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Which Mortgage Loan is Better?

Are you looking at a couple different loan quotes? Use this free mortgage calculator to get a side-by-side view of multiple loan quotes to select the best offer. For each quote you can select different rates, terms, points, origination fees & closing costs. 15-year loans build home equity faster, whereas 30-year mortgages offer lower monthly payments.

Input Information
  Loan 1 Loan 2
Amount : ($)
Interest Rate : (%) (%)
Length : (Yrs) (Yrs)
Points : (%) (%)
Origination Fees : (%) (%)
Closing Costs : ($) ($)
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Comparing the 15-Year Loan and the 30-Year Loan

Fixed-rate loans provide a stable monthly mortgage payment so you can create a steady budget. Unlike adjustable-rate mortgages, there are no surprises with fixed-rate loans, and you don't have to worry about your rate re-setting or your payment increasing.

When deciding on the type of fixed-rate loan that would be best for you, it's important to consider the advantages and disadvantages of each.

15-Year Fixed-Rate Loans

With a 15-year fixed-rate loan, you are likely to have to pay a higher monthly mortgage payment, but you will pay far less interest over the life of the loan.

For example, if you have a 30-year fixed-loan for a $272,000 home with a 4.5 percent interest rate, you will pay $224.146.26 in interest alone over the life of the loan. However, if you have a 15-year fixed-rate loan with the same terms, you will only pay $102,540.71 in interest over the of the loan.

Of course, you will pay a bit more on your monthly mortgage payment. For the 15-year loan, your monthly mortgage payment would be $2,080.78 (not factoring in other variables like property taxes and insurance), and your monthly mortgage payment on the 30-year loan would be $1,378.18. Though you will be paying more each month, you will be paying much less over the life of the loan, and you will be building equity in your home faster.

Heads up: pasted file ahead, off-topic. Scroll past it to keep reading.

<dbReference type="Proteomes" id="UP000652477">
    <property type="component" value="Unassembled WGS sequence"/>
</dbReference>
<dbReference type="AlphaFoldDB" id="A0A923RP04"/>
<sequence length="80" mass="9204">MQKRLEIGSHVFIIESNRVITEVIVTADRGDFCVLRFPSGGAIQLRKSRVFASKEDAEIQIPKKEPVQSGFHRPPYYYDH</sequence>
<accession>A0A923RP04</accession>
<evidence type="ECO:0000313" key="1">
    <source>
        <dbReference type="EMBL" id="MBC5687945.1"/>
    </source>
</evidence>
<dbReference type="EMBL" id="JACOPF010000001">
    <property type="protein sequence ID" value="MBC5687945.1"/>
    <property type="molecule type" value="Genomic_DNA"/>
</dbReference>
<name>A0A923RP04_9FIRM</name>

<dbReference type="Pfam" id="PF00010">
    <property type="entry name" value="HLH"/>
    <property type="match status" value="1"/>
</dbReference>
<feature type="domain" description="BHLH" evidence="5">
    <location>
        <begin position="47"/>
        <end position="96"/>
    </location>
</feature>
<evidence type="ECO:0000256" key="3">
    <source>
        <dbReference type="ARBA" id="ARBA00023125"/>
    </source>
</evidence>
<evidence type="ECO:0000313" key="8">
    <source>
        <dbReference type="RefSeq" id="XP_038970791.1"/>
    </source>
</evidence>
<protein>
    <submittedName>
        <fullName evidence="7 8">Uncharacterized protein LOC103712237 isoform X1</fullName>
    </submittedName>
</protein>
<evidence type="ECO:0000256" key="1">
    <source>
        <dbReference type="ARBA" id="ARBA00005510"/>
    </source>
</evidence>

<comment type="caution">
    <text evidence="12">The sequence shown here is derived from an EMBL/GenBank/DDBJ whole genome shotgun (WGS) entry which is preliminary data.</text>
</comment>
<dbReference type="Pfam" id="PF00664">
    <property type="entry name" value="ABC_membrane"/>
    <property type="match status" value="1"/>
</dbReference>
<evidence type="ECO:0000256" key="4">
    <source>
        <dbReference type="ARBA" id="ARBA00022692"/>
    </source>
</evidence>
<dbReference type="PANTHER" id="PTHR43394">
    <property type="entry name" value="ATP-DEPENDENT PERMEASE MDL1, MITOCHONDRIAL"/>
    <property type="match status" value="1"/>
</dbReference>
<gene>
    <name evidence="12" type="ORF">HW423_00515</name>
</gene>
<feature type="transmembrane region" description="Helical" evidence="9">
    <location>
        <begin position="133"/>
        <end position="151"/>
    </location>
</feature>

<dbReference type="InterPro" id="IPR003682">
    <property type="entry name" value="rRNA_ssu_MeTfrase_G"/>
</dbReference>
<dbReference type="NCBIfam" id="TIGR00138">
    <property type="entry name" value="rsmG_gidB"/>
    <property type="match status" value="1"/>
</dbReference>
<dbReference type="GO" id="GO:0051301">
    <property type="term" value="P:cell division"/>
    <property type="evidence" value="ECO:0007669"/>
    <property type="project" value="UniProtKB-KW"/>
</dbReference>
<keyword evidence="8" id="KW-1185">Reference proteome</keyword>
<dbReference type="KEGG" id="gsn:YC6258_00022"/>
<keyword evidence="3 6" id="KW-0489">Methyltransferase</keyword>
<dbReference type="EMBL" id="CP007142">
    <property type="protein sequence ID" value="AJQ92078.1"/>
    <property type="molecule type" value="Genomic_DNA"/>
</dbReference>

30-Year Fixed-Rate Loans

The primary advantage of a 30-year fixed-rate loan is that you can lower your payments to a more manageable level without having to take on a risky loan such as an adjustable-rate mortgage. The drawback is that it takes you much longer to pay back the loan, which can put you in a bind if you want to move or sell your home. If you haven't been in your home long enough, you may not have enough equity to sell when you're ready to leave. If you want to retire early, you may not be able to because you're still paying off a mortgage.

The 30-year loan is "slow and steady" for lower risk, but you may need a loan that allows you to meet your financial goals more quickly.

Making the Choice

Compare Loans.

Not all fixed-rate loans are created equal. Variables such as interest rate and fees attached to each loan can make an apples-to-apples comparison difficult. However, you can use the above calculator to compare the terms on each to find out which would be the better choice to meet your financial goals. The calculator takes into account the interest rate for each, points on the loan, origination fees and closing costs to give you a comparison of anticipated monthly costs.

Even with the variation in terms, you can get a clear picture of what you would expect to pay each month and how much interest you would expect to pay over the life of the loan. Then you can decide if you would rather pay off the loan sooner or to keep your payments as low as possible, and which choice best meets your short- and long-term financial goals.

 

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